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Median sacral artery injury during percutaneous mechanical disc decompression using Dekompressor®.

Kim YU, Chae EY, Lee JH, Lee CH, Kim YK - Korean J Anesthesiol (2014)

View Article: PubMed Central - PubMed

Affiliation: Department of Anesthesiology and Pain Medicine, Asan Medical Center, University of Ulsan College of Medicine, Seoul, Korea.

No MeSH data available.


Related in: MedlinePlus

Contrast-enhanced CT images (A and B) show focal areas of high attenuation (white arrows) from the median sacral artery (black arrows) within the hematoma, a finding that represents an active bleeding.
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Figure 1: Contrast-enhanced CT images (A and B) show focal areas of high attenuation (white arrows) from the median sacral artery (black arrows) within the hematoma, a finding that represents an active bleeding.

Mentions: Disc decompression using the Dekompressor® (Stryker, Kalamazoo, MI, USA) is an effective procedure for treating patients with contained disc herniation [1,2,3,4,5]. Iatrogenic vascular injuries during lumbar disc decompression, although rare, are serious complications, that can be fatal without prompt diagnosis and management [5]. In this paper we present the case of a 23-year-old man with median sacral artery injury during lumbar disc decompression using the Dekompressor®. After the procedure, blood pressure decreased, and dizziness, and abdominal pain occurred in the recovery room. Abdomino-pelvic computed tomography (CT) without contrast medium showed a 7.5 cm sized hematoma in the left prevertebral space of the L5-S1 level. Leakage of contrast medium from the median sacral artery was noted by a contrast-enhanced CT scan (Fig. 1). Fortunately, the patient's vital signs were generally maintained by rapid transfusion. The next day, the patient underwent a repeat contrast-enhanced CT scan. There was no definite contrast extravasation, and the size of the retroperitoneal hematoma had decreased from 7.5 to 6 cm. The patient was treated by conservative management and recovered uneventfully.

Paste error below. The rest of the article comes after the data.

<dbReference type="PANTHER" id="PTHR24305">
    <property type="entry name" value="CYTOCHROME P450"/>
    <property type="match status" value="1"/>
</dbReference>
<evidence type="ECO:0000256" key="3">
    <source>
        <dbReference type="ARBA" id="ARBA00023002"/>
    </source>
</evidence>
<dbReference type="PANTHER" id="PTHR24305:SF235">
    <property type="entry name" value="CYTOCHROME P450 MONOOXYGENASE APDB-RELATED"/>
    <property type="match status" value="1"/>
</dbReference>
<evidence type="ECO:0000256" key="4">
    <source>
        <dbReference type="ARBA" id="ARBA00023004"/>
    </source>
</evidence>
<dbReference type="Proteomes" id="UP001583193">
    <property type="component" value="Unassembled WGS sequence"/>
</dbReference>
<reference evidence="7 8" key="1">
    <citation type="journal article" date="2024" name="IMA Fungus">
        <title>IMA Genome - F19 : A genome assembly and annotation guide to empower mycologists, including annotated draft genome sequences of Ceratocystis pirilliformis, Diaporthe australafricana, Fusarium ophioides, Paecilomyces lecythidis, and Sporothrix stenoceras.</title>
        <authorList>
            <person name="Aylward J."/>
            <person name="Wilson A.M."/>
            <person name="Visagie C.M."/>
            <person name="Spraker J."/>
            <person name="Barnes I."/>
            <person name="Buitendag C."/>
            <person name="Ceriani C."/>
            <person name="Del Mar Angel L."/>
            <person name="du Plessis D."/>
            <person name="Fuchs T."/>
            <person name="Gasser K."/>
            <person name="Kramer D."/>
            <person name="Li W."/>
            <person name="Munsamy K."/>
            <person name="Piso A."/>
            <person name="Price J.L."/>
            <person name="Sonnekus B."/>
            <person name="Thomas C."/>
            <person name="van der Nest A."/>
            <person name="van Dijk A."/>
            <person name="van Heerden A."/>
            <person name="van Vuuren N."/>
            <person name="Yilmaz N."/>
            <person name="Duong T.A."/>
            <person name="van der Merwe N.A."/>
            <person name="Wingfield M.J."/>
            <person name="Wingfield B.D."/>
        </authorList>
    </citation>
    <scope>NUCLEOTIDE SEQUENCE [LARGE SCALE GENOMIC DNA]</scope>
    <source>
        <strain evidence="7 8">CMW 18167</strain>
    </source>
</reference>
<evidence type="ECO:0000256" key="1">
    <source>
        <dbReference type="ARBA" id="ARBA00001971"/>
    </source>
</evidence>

Median sacral artery injury during percutaneous mechanical disc decompression using Dekompressor®.

Kim YU, Chae EY, Lee JH, Lee CH, Kim YK - Korean J Anesthesiol (2014)

Contrast-enhanced CT images (A and B) show focal areas of high attenuation (white arrows) from the median sacral artery (black arrows) within the hematoma, a finding that represents an active bleeding.
© Copyright Policy - open-access
Related In: Results  -  Collection

License
Show All Figures
getmorefigures.php?uid=PMC4295984&req=5

Figure 1: Contrast-enhanced CT images (A and B) show focal areas of high attenuation (white arrows) from the median sacral artery (black arrows) within the hematoma, a finding that represents an active bleeding.
Mentions: Disc decompression using the Dekompressor® (Stryker, Kalamazoo, MI, USA) is an effective procedure for treating patients with contained disc herniation [1,2,3,4,5]. Iatrogenic vascular injuries during lumbar disc decompression, although rare, are serious complications, that can be fatal without prompt diagnosis and management [5]. In this paper we present the case of a 23-year-old man with median sacral artery injury during lumbar disc decompression using the Dekompressor®. After the procedure, blood pressure decreased, and dizziness, and abdominal pain occurred in the recovery room. Abdomino-pelvic computed tomography (CT) without contrast medium showed a 7.5 cm sized hematoma in the left prevertebral space of the L5-S1 level. Leakage of contrast medium from the median sacral artery was noted by a contrast-enhanced CT scan (Fig. 1). Fortunately, the patient's vital signs were generally maintained by rapid transfusion. The next day, the patient underwent a repeat contrast-enhanced CT scan. There was no definite contrast extravasation, and the size of the retroperitoneal hematoma had decreased from 7.5 to 6 cm. The patient was treated by conservative management and recovered uneventfully.

View Article: PubMed Central - PubMed

Affiliation: Department of Anesthesiology and Pain Medicine, Asan Medical Center, University of Ulsan College of Medicine, Seoul, Korea.

No MeSH data available.


Related in: MedlinePlus